On March 3, 2011, State Auto filed a Complaint for Declaratory Judgment (#1) against Defendants Christopher and Gipson, wherein State Auto seeks a declaration as to its duty to defend under the businessowners liability insurance policy which was issued to Entler Excavating. On March 26, 2011, Christopher was served with process by the Sheriff of Christian County, Illinois. Christopher was obligated to appear no later than April 18, 2011, under Federal Rule of Civil Procedure 12(a)(1)(A)(i). Christopher has yet to appear before this Court or file an answer to the Motion. On May 20, 2011, Magistrate Judge David G. Bernthal granted State Auto's Motion for Entry of Default (#17) and directed the Clerk to enter the default of Christopher, which the Clerk did. On June 8, 2011, State Auto filed a Motion for Entry of Default Judgment (#20) in this matter.
This Court has the power to "declare the rights and other legal relations" of the parties under the terms and provisions of an insurance policy, if there is an actual controversy within its jurisdiction. See 28 U.S.C. § 2201. Federal Rule of Civil Procedure 55 provides that the clerk must enter a party's default if the party has "failed to plead or otherwise defend." Fed. R. Civ. P.
55. Upon default, the moving party is authorized to seek a default judgment against the defaulted party. Id. However, the plaintiff must still establish entitlement to the relief sought. See In re Catt, 368 F.3d 789, 793 (7th Cir. 2004). In this case, as an entry of default has been entered against Christopher, the only remaining legal issue is whether the Plaintiff is entitled to a declaratory judgment that Christopher is not "an insured" under the State Auto policy at issue.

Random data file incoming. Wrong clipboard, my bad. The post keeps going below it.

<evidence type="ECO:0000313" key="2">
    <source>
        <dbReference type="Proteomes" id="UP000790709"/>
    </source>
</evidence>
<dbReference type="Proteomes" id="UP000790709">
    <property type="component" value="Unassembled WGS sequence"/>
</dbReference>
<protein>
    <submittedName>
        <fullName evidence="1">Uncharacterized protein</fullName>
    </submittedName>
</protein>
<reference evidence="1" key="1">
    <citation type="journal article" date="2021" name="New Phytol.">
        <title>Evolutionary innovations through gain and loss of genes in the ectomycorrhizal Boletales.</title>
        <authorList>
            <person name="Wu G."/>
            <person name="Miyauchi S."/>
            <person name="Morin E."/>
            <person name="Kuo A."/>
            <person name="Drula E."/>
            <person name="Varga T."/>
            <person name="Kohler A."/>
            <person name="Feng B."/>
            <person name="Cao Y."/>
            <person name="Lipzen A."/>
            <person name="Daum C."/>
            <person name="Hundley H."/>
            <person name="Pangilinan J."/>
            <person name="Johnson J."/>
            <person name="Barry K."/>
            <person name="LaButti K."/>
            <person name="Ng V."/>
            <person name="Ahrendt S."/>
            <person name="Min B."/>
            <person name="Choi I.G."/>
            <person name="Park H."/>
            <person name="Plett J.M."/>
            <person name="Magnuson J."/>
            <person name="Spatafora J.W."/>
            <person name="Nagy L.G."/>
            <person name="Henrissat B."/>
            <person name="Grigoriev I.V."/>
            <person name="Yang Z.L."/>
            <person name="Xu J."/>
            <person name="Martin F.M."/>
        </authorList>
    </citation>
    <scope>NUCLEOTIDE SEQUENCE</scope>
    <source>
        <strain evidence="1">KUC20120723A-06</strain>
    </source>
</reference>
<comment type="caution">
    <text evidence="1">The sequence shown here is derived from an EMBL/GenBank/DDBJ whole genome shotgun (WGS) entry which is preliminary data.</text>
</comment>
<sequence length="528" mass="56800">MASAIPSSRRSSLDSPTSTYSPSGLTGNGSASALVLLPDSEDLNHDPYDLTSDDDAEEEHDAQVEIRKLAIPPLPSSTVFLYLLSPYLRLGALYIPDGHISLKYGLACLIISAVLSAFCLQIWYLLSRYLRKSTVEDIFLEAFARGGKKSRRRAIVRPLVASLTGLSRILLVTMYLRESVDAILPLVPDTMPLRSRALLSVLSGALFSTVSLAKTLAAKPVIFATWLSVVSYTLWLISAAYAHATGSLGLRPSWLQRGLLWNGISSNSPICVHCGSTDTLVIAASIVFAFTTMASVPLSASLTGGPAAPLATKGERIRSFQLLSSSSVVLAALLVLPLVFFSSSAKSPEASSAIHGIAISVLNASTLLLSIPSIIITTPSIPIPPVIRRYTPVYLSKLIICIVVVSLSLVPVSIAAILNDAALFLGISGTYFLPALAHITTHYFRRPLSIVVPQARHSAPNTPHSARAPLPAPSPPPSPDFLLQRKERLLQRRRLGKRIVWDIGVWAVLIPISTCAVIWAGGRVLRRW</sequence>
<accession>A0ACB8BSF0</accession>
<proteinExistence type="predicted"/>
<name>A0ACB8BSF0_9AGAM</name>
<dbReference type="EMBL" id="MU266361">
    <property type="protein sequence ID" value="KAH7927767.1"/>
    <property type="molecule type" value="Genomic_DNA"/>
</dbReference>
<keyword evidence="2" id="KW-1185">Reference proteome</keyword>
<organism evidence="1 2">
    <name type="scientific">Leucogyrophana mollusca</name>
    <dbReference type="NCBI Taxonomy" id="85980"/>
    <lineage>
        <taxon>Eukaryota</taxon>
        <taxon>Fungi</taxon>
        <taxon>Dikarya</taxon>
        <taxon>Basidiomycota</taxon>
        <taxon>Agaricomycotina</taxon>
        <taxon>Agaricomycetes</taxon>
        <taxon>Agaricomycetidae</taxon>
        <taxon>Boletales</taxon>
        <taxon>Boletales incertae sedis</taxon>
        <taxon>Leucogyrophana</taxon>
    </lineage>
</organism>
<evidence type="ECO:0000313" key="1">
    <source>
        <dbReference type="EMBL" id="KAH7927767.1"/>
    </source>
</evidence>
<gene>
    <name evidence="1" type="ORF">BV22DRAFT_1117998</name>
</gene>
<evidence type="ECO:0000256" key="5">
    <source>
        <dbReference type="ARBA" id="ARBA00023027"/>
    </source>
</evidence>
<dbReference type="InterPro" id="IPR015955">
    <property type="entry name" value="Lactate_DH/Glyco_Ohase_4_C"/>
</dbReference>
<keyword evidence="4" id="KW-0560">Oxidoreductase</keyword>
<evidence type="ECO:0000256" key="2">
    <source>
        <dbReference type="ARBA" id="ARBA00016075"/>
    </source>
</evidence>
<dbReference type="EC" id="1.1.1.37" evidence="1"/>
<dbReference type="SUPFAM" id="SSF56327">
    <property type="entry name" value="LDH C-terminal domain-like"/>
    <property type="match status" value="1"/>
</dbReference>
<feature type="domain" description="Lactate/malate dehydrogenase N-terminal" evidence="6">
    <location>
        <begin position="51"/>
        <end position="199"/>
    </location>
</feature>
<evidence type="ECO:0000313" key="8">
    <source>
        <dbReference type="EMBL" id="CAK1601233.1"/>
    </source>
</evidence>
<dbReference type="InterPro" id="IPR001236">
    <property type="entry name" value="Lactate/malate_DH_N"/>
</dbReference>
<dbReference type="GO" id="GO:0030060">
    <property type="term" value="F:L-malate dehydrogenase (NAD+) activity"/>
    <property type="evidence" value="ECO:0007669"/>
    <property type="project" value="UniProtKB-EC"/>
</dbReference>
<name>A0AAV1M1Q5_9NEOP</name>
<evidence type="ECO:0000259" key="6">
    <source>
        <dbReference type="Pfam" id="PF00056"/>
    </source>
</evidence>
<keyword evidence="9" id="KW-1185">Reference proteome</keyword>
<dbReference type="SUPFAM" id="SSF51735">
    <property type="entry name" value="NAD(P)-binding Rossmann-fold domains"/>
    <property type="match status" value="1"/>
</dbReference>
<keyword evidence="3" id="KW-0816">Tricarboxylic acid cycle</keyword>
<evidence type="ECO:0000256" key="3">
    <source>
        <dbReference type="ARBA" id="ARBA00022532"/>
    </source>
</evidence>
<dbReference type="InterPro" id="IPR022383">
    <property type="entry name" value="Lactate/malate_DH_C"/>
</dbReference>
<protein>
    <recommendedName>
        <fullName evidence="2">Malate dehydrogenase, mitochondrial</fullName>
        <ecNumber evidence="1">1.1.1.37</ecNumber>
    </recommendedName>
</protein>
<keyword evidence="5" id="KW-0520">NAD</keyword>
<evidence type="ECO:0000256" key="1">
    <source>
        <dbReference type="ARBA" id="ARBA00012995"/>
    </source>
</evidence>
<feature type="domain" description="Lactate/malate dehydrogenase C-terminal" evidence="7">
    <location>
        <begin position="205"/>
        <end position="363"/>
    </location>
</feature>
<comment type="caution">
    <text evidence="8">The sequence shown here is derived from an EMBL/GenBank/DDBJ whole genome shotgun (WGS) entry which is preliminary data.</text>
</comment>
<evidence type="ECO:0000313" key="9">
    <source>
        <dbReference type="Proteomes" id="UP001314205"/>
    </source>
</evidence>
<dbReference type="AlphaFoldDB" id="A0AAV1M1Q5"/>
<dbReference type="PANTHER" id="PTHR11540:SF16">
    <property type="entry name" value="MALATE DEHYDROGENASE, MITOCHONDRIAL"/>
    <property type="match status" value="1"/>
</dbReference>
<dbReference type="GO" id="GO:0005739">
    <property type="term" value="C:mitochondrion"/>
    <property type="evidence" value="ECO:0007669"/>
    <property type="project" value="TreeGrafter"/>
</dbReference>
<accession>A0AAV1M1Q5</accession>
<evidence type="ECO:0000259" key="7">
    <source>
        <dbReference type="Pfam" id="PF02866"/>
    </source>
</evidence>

As this is a federal diversity case, the determination of whether the insurance policy in question provides coverage is governed by Illinois law. See Prisco Serena Architects, Ltd. v. Liberty Mut. Ins. Co., 126 F.3d 886, 890 (7th Cir. 1997). The appropriate construction of an insurance policy's provisions is a question of law. Outboard Marine Corp. v. Liberty Mut. Ins. Co., 607 N.E.2d 1204, 1212 (Ill. 1992). Considering whether the insured has a duty to defend the insured, "the court must look to the allegations in the underlying complaint and compare those allegations to the relevant provisions of the insurance policy." Id. Furthermore, "[i]f the facts alleged in the underlying complaint fall within, or potentially within, the policy's coverage, the insurer's duty to defend arises." Id.
In this case, the complaint alleges that Christopher is not entitled to any coverage under the State Auto policies for "one or more or all" of the following reasons: (1) the policy was issued to the corporate entity--Entler Excavating--and therefore Christopher is only personally covered in his role as president or as an employee, but he was not acting in either role at the time the accident occurred; (2) Christopher was not acting for or on behalf of Entler Excavating at the time of the accident; (3) Christopher was using solely personal equipment, not the equipment of Entler Excavating at the project in question; and (4) Christopher was not paid for the project he was undertaking ...